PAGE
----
SEPTEMBER 2017 BAD FAITH CASES: INSURED STATED CLAIMS FOR STATUTORY BAD FAITH IN CONTEXT OF MULTIPLE POLICIES, AND CONTRACT BASED BAD FAITH WHERE BAD FAITH CONDUCT MIGHT DIFFER FROM CONDUCT BREACHING CONTRACT (Middle District)
Plaintiffs sued defendant life insurer as beneficiaries of a term life insurance policy issued to the insured. The insurer denied payment of full death benefits due to a suicide exclusion in the policy.
The insured entered into the original policy in September 1986. This policy contained a death benefit of $25,000. Insurer then increased this benefit to $100,000 in December of 1995 upon the insured’s request. In August of 2007, the insurer issued a replacement policy to the insured, also with a death benefit of $100,000. The insured committed suicide in May 2009, and the insurer only paid out $288.54, which represented the premiums paid by the insured on the replacement policy, plus 4.5% interest. The suicide exclusion clause read:
“If the insured dies by suicide while sane or insane or by intentional self-destruction while insane, we will not pay any death proceed payable on amounts of insurance which have been in effect for less than 2 years. If the suicide or intentional self-destruction is within the first 2 contract years, we will pay as death proceeds the premiums you paid.”
The plaintiffs sued for breach of contract, unjust enrichment, promissory estoppel, breach of the implied covenant of good faith and fair dealing, and bad faith.
As to the bad faith claim, the plaintiffs’ argued that because the insured maintained $100,000 in coverage since 1995, the insurer’s denial is “manifestly unreasonable, and constitutes a frivolous and unfounded refusal to pay because it is directly contradicted by the language in the policy.” Plaintiffs’ further argued that insurer either knew or should have known that its refusal was unreasonable, frivolous, and unfounded. Insurer argued that it based its denial of full death benefits on the second sentence in the suicide exclusion, and thus the beneficiaries were only entitled to the premiums paid on the August 2007 replacement policy.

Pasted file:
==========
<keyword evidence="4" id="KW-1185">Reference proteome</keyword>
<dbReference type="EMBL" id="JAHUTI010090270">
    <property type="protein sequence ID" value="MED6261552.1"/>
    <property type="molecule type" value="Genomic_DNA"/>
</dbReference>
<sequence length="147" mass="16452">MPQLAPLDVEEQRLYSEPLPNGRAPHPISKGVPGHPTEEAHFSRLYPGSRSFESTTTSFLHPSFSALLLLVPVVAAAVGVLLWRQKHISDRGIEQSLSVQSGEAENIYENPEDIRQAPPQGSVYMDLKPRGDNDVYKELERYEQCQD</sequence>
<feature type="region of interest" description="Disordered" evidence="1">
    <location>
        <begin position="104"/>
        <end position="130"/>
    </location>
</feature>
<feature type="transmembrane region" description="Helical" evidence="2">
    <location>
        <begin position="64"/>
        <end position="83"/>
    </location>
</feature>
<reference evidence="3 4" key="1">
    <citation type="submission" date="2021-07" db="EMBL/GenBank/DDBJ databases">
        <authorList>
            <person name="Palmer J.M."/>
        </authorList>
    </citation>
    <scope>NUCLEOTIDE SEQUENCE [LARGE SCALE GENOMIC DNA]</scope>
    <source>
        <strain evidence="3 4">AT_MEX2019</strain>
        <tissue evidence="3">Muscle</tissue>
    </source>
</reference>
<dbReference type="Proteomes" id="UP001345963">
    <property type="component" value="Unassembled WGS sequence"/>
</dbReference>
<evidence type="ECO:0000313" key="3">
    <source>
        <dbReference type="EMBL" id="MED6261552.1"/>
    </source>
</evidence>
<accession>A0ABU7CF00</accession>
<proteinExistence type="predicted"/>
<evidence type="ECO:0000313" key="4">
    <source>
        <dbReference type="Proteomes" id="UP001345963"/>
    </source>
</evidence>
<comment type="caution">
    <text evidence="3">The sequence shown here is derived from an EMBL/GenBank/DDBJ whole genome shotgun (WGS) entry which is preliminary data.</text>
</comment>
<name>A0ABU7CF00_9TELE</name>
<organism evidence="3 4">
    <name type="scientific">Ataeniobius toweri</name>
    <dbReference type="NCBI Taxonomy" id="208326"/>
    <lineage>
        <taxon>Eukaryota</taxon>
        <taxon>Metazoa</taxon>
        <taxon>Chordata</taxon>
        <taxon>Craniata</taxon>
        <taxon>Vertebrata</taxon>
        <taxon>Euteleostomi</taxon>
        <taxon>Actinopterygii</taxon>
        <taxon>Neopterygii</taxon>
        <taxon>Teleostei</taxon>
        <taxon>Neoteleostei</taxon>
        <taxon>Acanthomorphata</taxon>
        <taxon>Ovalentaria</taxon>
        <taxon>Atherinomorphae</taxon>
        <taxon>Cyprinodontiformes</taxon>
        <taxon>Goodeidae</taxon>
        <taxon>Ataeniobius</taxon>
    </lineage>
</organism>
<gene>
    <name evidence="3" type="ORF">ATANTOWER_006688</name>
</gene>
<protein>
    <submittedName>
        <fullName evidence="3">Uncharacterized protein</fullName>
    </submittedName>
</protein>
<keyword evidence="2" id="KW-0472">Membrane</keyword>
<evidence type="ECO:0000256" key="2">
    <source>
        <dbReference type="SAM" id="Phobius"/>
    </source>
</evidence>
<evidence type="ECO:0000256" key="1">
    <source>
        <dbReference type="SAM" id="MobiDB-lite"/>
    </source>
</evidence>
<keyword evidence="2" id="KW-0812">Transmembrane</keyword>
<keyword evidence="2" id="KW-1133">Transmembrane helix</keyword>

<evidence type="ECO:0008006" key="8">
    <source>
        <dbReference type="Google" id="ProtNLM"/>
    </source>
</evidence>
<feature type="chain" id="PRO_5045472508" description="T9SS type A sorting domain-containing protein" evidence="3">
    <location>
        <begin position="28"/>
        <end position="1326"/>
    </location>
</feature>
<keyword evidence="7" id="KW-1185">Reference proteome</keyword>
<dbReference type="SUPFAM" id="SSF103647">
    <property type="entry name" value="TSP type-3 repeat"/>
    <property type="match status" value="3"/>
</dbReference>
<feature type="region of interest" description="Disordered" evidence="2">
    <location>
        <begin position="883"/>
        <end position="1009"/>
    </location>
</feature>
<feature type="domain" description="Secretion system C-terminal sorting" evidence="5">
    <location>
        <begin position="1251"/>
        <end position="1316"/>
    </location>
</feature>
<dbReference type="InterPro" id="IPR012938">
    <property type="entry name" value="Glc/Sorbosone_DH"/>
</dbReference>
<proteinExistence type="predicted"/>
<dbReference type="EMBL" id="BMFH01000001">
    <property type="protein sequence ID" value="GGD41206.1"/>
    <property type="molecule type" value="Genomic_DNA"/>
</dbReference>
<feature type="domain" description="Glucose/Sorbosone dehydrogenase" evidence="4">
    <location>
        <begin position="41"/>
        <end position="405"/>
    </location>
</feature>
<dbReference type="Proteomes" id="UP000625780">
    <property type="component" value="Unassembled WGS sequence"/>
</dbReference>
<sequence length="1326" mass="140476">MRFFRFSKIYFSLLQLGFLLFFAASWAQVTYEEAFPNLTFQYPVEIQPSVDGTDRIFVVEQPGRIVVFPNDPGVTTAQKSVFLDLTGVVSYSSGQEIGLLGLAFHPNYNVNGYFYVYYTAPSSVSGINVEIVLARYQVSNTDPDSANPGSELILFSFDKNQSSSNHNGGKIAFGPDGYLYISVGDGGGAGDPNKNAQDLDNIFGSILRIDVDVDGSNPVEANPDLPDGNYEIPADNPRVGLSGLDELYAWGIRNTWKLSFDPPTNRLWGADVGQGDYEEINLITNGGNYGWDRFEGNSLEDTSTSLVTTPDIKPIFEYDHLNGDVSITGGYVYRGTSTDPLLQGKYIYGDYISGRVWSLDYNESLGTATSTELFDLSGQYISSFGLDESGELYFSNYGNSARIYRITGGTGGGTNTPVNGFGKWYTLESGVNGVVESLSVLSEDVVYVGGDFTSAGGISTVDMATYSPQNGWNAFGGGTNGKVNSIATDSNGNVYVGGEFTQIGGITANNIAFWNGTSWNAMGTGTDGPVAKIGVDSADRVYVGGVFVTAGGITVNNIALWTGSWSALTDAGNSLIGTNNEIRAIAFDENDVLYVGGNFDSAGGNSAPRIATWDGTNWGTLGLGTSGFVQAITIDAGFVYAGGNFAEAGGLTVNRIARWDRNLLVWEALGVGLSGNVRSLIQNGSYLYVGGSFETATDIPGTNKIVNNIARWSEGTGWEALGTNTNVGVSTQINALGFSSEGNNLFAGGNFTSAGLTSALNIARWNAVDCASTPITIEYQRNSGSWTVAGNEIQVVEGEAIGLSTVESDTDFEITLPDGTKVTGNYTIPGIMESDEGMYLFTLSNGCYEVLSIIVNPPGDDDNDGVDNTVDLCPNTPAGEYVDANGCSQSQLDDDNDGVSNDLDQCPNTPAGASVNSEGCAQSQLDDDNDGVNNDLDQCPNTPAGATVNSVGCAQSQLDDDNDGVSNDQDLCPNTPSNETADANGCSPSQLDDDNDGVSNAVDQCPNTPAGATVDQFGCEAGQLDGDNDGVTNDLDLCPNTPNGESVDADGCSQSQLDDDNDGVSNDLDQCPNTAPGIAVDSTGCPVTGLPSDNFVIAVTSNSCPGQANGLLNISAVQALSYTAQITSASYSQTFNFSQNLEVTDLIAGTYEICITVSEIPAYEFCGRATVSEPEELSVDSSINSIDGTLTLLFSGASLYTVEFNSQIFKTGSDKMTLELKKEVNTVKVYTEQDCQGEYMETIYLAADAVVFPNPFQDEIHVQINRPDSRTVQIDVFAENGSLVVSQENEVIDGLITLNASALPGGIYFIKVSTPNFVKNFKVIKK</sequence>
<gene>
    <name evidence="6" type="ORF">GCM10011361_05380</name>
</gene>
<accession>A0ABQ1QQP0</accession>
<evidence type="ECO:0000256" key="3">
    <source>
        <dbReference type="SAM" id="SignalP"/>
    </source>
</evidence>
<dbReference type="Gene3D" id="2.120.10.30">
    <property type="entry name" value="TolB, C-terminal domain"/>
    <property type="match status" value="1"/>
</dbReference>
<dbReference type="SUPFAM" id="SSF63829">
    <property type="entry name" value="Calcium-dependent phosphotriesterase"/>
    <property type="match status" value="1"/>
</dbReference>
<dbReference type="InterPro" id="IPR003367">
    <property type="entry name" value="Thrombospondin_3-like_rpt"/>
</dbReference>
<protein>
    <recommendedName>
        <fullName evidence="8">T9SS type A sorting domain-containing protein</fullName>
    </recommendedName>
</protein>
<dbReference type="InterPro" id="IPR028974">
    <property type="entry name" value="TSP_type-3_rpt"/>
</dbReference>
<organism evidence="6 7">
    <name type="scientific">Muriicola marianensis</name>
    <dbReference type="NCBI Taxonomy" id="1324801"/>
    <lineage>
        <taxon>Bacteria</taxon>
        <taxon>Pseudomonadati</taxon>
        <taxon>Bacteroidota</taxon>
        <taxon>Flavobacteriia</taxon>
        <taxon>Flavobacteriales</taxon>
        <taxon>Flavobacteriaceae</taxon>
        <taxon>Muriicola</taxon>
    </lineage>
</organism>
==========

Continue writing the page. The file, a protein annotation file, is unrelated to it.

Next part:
The Court found that at this early stage in the litigation, and for Federal Rule of Civil Procedure 12(b)(6) purposes, “Plaintiffs plausibly allege facts, which the Court must accept as true, [that] support the statutory bad faith claim . . .” against the insurer.
The insurer argued that the Court should dismiss the plaintiff’s breach of the implied covenant of good faith and fair dealing claim, because that claim is subsumed in a breach of contract claim. The Court held, however, that “[n]othing in the case law . . . bars a plaintiff from bringing a cause of action for breach of contract and a cause of action for breach of the duty of good faith and fair dealing when those two actions are based on separate conduct.”
The Court explained that at this early pleading stage, it is not clear that the same conduct forms the basis for both the breach of contract and breach of the covenant of good faith and fair dealing claims. Thus, the Court denied insurer’s motion to dismiss as to that claim.